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The Effects of Treating Psychiatric Disorders in Children with Medicine

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As the sun rises over Phoenix, 4-year-old Shelby wakes. She sleepily uses the potty, dutifully washes her hands, and then accepts a white capsule from her mother, Victoria*. The blond-haired, blue-eyed little girl swallows the medicine easily. “And then she's off—to take care of the pets, play with play dough, and just be Shelby,” says Victoria. (*Last name has been withheld.)

The capsule contains 20 milligrams (mg) of Ritalin (methylphenidate), the prescription stimulant used to calm and focus children with attention deficit hyperactivity disorder (ADHD). After dinner, Shelby takes more meds—2.5 mg of Abilify and .05 mg of clonidine. The preschooler has been on daily medication since she was 2, when she slept only about four hours a night and threw frequent, violent temper tantrums that sometimes left her mother with bruises and bite marks. A psychiatrist at the local children's hospital diagnosed bipolar disorder. For a year, Shelby was on increasingly potent doses of Risperdal (risperidone), an antipsychotic, and Depakote (divalproex), an antiseizure drug that's also used to reduce mania.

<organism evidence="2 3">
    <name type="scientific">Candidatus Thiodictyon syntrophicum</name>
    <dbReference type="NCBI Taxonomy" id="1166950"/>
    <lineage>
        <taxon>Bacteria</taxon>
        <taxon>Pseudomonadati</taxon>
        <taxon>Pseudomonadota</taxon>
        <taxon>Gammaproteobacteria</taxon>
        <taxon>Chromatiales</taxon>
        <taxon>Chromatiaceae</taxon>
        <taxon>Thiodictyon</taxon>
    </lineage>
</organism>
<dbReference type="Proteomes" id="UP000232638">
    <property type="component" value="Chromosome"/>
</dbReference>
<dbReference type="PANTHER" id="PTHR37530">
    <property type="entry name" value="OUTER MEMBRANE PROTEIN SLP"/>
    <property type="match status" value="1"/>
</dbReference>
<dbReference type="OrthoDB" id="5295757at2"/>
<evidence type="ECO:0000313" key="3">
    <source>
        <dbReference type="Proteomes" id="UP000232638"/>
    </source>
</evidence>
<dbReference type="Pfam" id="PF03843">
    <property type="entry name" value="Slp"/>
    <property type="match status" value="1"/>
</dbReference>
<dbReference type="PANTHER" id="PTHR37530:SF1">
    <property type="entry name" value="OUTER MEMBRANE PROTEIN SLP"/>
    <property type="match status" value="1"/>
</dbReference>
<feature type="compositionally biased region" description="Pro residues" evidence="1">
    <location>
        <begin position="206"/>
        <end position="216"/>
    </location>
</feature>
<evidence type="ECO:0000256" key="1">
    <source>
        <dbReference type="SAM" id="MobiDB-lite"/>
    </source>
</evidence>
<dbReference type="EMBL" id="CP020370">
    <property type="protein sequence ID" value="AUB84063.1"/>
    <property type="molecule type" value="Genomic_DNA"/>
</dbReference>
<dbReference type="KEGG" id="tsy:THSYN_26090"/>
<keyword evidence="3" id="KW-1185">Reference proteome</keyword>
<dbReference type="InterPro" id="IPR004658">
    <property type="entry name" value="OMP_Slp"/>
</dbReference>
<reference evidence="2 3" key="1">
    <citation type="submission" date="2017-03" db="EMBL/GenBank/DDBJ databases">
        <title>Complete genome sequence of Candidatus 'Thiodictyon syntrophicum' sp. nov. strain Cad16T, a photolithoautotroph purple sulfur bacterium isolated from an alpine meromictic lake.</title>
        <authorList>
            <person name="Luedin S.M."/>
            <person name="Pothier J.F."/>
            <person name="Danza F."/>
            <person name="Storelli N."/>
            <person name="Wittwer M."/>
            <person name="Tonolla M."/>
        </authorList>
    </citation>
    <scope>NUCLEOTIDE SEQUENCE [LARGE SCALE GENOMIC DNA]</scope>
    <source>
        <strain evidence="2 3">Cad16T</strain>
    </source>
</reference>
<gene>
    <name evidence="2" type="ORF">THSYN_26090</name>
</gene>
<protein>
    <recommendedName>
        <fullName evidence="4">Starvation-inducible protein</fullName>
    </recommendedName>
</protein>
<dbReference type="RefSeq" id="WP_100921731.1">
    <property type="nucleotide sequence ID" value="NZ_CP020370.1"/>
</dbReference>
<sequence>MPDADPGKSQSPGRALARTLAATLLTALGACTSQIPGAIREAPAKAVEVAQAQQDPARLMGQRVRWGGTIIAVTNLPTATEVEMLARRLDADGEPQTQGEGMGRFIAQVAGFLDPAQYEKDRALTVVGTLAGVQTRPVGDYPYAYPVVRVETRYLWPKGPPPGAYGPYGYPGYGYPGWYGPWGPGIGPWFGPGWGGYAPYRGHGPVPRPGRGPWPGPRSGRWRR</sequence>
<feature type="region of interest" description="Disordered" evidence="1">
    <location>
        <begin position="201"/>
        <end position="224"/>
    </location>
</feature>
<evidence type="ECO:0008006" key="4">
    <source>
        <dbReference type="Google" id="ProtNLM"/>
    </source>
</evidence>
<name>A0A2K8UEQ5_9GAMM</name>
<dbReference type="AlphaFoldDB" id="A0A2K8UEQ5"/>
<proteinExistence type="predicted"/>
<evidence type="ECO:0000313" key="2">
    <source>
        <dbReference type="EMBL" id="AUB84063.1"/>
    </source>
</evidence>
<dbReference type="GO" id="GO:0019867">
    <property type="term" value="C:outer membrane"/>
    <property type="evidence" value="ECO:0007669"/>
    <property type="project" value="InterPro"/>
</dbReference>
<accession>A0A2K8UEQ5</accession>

But as her outbursts gave way to medication side effects including slurred speech, tremors, weight gain, and an inability to walk without stumbling, her mother sought another opinion. This psychologist disagreed with the initial diagnosis, suggesting that Shelby didn't have bipolar disorder but rather a combination of ADHD and oppositional defiant disorder (ODD). He prescribed Ritalin.

Two-year-olds being diagnosed with bipolar disorder and put on psychiatric meds? It sounds incredible, but across the country children are learning to swallow pills before they can tie their shoelaces. A 2007 study found about one preschooler in 70 was taking a psychiatric drug, such as a stimulant, an antidepressant, a mood stabilizer, an antipsychotic, or an antianxiety drug, says Mark Olfson, M.D., a Columbia University psychiatrist and researcher. While some doctors have been prescribing drugs to treat attention deficits and depression in very young children for more than a decade now, the use of antipsychotics to counter irritability and aggression in this age group is new. The change may be part of a larger trend of prescribing drugs—for any condition—to children. More than a quarter of U.S. kids and teens now take regular medication, according to Medco Health Solutions, Inc., the biggest U.S. pharmacy-benefit manager.

In spite of the growing number of young kids taking psychiatric drugs, these medications (with a few exceptions) are not specifically approved by the Food and Drug Administration for use in children under age 6. Why? Because little is known about how they affect the tiny brains and bodies of young children. “We have very little research to show how psychiatric medications affect the developing nervous system, for instance,” says Dr. Olfson. “This is a concern.”

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